Jewish Futures Conference 2017: For Which It Stands
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Presented by The Jewish Education Project and Lippman Kanfer Foundation for Living Torah. Featuring a tribute to Dr. Jonathan Woocher z”l, a leading voice of Jewish Futures Conferences.
Despite claims to the contrary, what has made America great are our commitment to civil and human rights, the rule of law, freedom of expression, and the separation of church and state; our robust civil society; and our embrace of openness, tolerance, and civility in public discourse.
These civic values, essential elements of American democracy, provide a framework within which American Judaism has not only been able to flourish but has also come to contribute in significant and impactful ways to ensuring that these values thrive.
Today, relevant Jewish education must change its orientation from solely asking whether it is good for the Jews, to one which demands of itself outcomes that will enhance the learner's capacity to be an active and productive member of the community in which they live.
This is what we are framing as a commitment to Jewish Civics Education and we believe that Jewish wisdom, tradition, and values, can contribute to enhancing the broader societies in which we live.
See the conference coverage in the Jewish Week.
About our Presenters
Dr. Joel Westheimer is University Research Chair in Democracy and Education at the University of Ottawa. He is also the education columnist for CBC Radio’s Ottawa Morning and Ontario Today shows. He began his career teaching in the New York City Public School system before obtaining a Ph.D. from Stanford University. Westheimer’s award-winning books include Pledging Allegiance: The Politics of Patriotism in America's Schools (foreword by the late Howard Zinn) and Among School Teachers: Community, Autonomy and Ideology in Teachers’ Work. His newest critically acclaimed book is What Kind of Citizen? Educating Our Children for the Common Good (Teachers College Press, 2015).
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Dr. Tamara Mann Tweel is the Director of Strategic Development for the Hillel Office of Innovation (OOI) as well as a professor and scholar of civics and social welfare. Dr. Tweel has devoted her professional life to educating students, faith leaders, and politicians on the history and value of American religious and secular civil society. Dr. Tweel began her career building broad-based interfaith coalitions after September 11th at the Interfaith Center of NY. Before joining OOI, Dr. Tweel worked as the Associate Director of the Freedom and Citizenship Program at Columbia University, where she taught courses in the Great Books, the history and ethics of philanthropy, aging, and intellectual history. There is little she loves more than spending time with students and a text. Dr. Tweel received a master’s degree in theological studies from the Harvard Divinity School and a doctorate in history from Columbia University. In 2009, she received the K. Patricia Cross Future Leaders Award from the Association of American Colleges and Universities. Her work has been published in numerous academic and popular journals, magazines, and newspapers, including the Washington Post, The Forward, The Harvard Divinity Bulletin, Inside Higher Ed, and The Huffington Post.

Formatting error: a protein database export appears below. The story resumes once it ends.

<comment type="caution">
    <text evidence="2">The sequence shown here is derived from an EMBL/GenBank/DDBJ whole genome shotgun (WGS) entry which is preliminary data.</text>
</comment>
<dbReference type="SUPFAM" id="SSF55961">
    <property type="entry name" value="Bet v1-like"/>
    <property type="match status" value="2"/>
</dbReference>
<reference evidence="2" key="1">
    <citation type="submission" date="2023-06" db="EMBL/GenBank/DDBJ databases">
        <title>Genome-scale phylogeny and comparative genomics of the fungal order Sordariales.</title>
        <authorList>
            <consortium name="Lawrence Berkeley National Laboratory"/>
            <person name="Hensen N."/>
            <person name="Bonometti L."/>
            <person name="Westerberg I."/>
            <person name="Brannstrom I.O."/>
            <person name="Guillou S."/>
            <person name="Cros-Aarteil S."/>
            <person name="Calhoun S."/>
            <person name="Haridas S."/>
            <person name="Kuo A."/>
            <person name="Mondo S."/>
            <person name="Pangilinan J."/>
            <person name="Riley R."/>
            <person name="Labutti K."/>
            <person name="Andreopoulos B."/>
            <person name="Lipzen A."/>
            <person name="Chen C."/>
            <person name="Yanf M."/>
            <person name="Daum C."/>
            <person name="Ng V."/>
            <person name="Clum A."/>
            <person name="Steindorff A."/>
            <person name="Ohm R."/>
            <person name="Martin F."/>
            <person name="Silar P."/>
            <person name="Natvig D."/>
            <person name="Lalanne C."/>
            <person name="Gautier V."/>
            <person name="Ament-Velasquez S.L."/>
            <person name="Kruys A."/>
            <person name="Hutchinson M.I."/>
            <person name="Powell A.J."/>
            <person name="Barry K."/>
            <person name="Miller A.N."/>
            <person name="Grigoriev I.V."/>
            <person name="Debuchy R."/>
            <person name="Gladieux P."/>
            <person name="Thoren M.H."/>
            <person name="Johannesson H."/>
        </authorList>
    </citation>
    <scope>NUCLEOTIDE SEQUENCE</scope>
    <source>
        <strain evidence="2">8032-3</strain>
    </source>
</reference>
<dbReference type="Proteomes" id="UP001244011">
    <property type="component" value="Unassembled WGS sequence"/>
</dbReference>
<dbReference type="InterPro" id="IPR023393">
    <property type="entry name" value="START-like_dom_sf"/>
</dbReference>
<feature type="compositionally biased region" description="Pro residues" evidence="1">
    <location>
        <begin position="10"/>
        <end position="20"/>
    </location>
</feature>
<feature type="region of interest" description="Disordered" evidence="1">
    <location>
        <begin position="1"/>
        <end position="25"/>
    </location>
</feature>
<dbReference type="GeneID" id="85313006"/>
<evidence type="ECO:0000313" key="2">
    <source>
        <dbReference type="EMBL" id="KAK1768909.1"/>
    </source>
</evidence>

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Clint Smith is a writer, teacher, and Ph.D. Candidate at Harvard University. He is a 2014 National Poetry Slam champion, a 2017 recipient of the Jerome J. Shestack Prize from the American Poetry Review, and has received fellowships from Cave Canem and the National Science Foundation. His writing has appeared in The New Yorker, The Atlantic, The Guardian, and The New Republic and he has delivered two popular TED Talks, "The Danger of Silence" and "How to Raise a Black Son in America". His debut collection of poems, Counting Descent, was published in 2016 by Write Bloody Publishing. It won the 2017 Literary Award for Best Poetry Book from the Black Caucus of the American Library Association and was a finalist for an NAACP Image Award.
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Dr. Elana Stein Hain is the Director of Leadership Education at the Shalom Hartman Institute of North America, where she serves as a lead faculty member and oversees the content of the Institute’s lay and professional leadership programs. A widely well-regarded teacher and scholar, Elana earned her doctorate in Religion from Columbia University and is a graduate of the Yeshiva University Graduate Program in Advanced Talmudic Studies and the Cardozo Interdisciplinary Fellowship in Jewish Law and Legal Theory. Elana has taught across the country and in Israel, including as a member of Wexner Institute faculty. Elana previously served as clergy member at Lincoln Square Synagogue and The Jewish Center, both in New York, as well as adjunct faculty at NYU. She is a board member of Sefaria: A Living Library of Jewish Texts, co-founded the Orthodox Leadership Project (OLP) to support female leaders working in the Orthodox Jewish community and was recognized by The Jewish Week in its inaugural "36 Under 36" as an emerging Jewish leader.